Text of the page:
Looks like I will have to strike out on my own

Story: openSUSE 13.1 KDE ReviewTotal Replies: 5
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Nov 25, 2013
4:07 AM EDT
These reviews of openSUSE and KDE are great....I use the OS and have done now for over 10 years, and while I may sit in my cave as a SUSE Neanderthal in some people's opinion, the OS is a darn good one, it is well engineered and I am very familiar with its quirks. But these reviews are general and they leave some of the "nitty-gritty" out.....one of which is still a mainstay of my daily life on the desktop.

Right.....my fear, (with a new openSUSE and KDE version) as always is: Will KMail work ? What will I have to do in order to get KMail to work ? How have the developers changed it this time ? What interesting lurks and differences will I find that prevent me from using it the way I want to use it ?

I have no idea this time around and I have yet to download the installation disk...but it is almost time to spring into action and produce some sort of user's guide to belting KMail into a format that is actually useable on a daily basis on the desktop, rather than the bells and whistles thing that the developers "think" I want to use..... I go for sheer simplicity.....I don't want appointments, calendars, Kontact, Nepomuk, etc. I think I am forced to accept Akonadi (or Personal Information Manager, because if you don't keep it working, KMail stops - or at least that is what I think happens) and that annoys me as well.......

I shall go away and meditate upon it......and sample some very nice red wine and cheese to soothe my rampant spirits. LOL :-)

Nov 25, 2013
11:17 AM EDT
If your last two full-length articles on LXer are any indication of your typical documentation-writing style, I can hardly wait!

Nov 25, 2013
11:35 AM EDT
Ahhh, an in-depth and user oriented distro review. Outstanding!

I've also noticed that the typical review that you see floating around the web seems to focus on such on-the-surface factors as background graphics, choice of pre-installed packages, and default configuration settings, all of which are user changeable and are therefore basically irrelevant to an experienced user.

What is important, as you say so well, is how that distro meets your needs and helps you to get your day's work finished efficiently, and how much work you need to do in order to "beat that distro into submission".

Now then, are you also going to recommend a nice red wine for us to enjoy while we sit back and read your review? :-)

Nov 25, 2013
5:27 PM EDT
Me an' my big mouf !! 'Spose I'll have to do it now.....but NOT immediately. At the time Penguinist, it was a "Dolce Rosso" (semi-sweet red) and a small piece of well matured "tangy" cheese. But I also go for Cabernet Merlot.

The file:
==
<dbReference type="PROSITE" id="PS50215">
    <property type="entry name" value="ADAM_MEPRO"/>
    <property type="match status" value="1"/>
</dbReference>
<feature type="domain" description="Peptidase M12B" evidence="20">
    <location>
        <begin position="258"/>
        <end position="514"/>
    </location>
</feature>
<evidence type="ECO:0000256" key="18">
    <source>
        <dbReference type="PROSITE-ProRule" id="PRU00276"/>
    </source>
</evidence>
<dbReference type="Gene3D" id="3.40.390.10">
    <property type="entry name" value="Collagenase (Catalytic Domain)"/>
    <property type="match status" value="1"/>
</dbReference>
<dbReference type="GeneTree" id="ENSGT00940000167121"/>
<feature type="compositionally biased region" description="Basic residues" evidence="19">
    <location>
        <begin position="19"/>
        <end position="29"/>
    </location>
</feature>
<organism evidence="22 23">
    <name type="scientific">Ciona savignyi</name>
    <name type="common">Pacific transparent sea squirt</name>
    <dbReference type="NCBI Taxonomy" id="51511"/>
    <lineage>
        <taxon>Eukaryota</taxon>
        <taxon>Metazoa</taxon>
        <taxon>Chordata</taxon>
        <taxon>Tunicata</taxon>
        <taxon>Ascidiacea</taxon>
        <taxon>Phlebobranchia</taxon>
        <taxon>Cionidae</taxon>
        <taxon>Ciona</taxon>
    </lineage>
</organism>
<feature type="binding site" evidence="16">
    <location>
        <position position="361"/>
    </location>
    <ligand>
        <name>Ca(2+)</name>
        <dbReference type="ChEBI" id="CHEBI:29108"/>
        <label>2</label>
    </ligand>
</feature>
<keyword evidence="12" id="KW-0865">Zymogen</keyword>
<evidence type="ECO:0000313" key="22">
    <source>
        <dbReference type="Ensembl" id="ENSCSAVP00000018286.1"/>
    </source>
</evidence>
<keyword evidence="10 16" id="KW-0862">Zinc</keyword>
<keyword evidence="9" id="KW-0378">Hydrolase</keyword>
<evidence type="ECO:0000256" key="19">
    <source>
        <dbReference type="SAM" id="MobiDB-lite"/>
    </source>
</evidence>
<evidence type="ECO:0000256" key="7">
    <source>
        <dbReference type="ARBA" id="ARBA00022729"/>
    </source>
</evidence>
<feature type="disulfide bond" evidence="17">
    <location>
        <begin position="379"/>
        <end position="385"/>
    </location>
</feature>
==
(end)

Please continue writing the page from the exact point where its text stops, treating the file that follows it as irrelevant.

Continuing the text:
Seriously for a moment....even a very good Linux friend of mine (whom I have rubbed shoulders with for almost 30 years), thinks I am quite idiosyncratic for insisting on using a conventional email client on my own computer instead of something like Gmail......and the "cloud". In his view, I'm awfully old fashioned but I very strongly prefer to have MY files on MY computer where "I" control them and can see exactly what I want to do. The few times I have approached Gmail (and yes, I do have an account that I have not looked at in 3 months - must do so, the guilt, the guilt) it confuses and almost frightens the heck out of me with its complexity and layout. KMail is traditional and simple in its layout and (usually, cross fingers) relatively simple to get back to the formats/layouts that were familiar in KDE3.

And finally, for those that love computer calendars and diaries and all that sort of thing.....I don't. Just behind and to the left of my work area is a traditional Welsh calendar which hangs on the wall and has nice big squares for each date. Appointments and times are written into the date squares on that calendar.....It has never failed me yet. I have three very good overseas friends and each year, each of us sends the other a calendar from our home countries. Beats Kontact hollow if you want the warmth of friendship.

Nov 25, 2013
7:03 PM EDT
Hey, computer calendars are great. Just don't put them in one of the NSA's global "clouds".

Ridcully, there is no need to be apologetic to your friend who is enamored by the "cloud". It is he who is behind the times and has not yet realized the implications of exporting your private data into a space that is so easily viewable by prying eyes. I, like you, always run my own email client, but I go a step further, I also run my own email server. My inbox belongs to me.

Nov 25, 2013
8:28 PM EDT
If you want web based access to your email, simply set up a imap server for your personal email, set up a secure web server, and install squirrelmail, There are other options, of course, but that's the one I use for my wife's email. Like you, I still use a regular email client. In fact, I'm even more retro than you, in that I normally use elm and only fire up a gui client when I need to read something http based.

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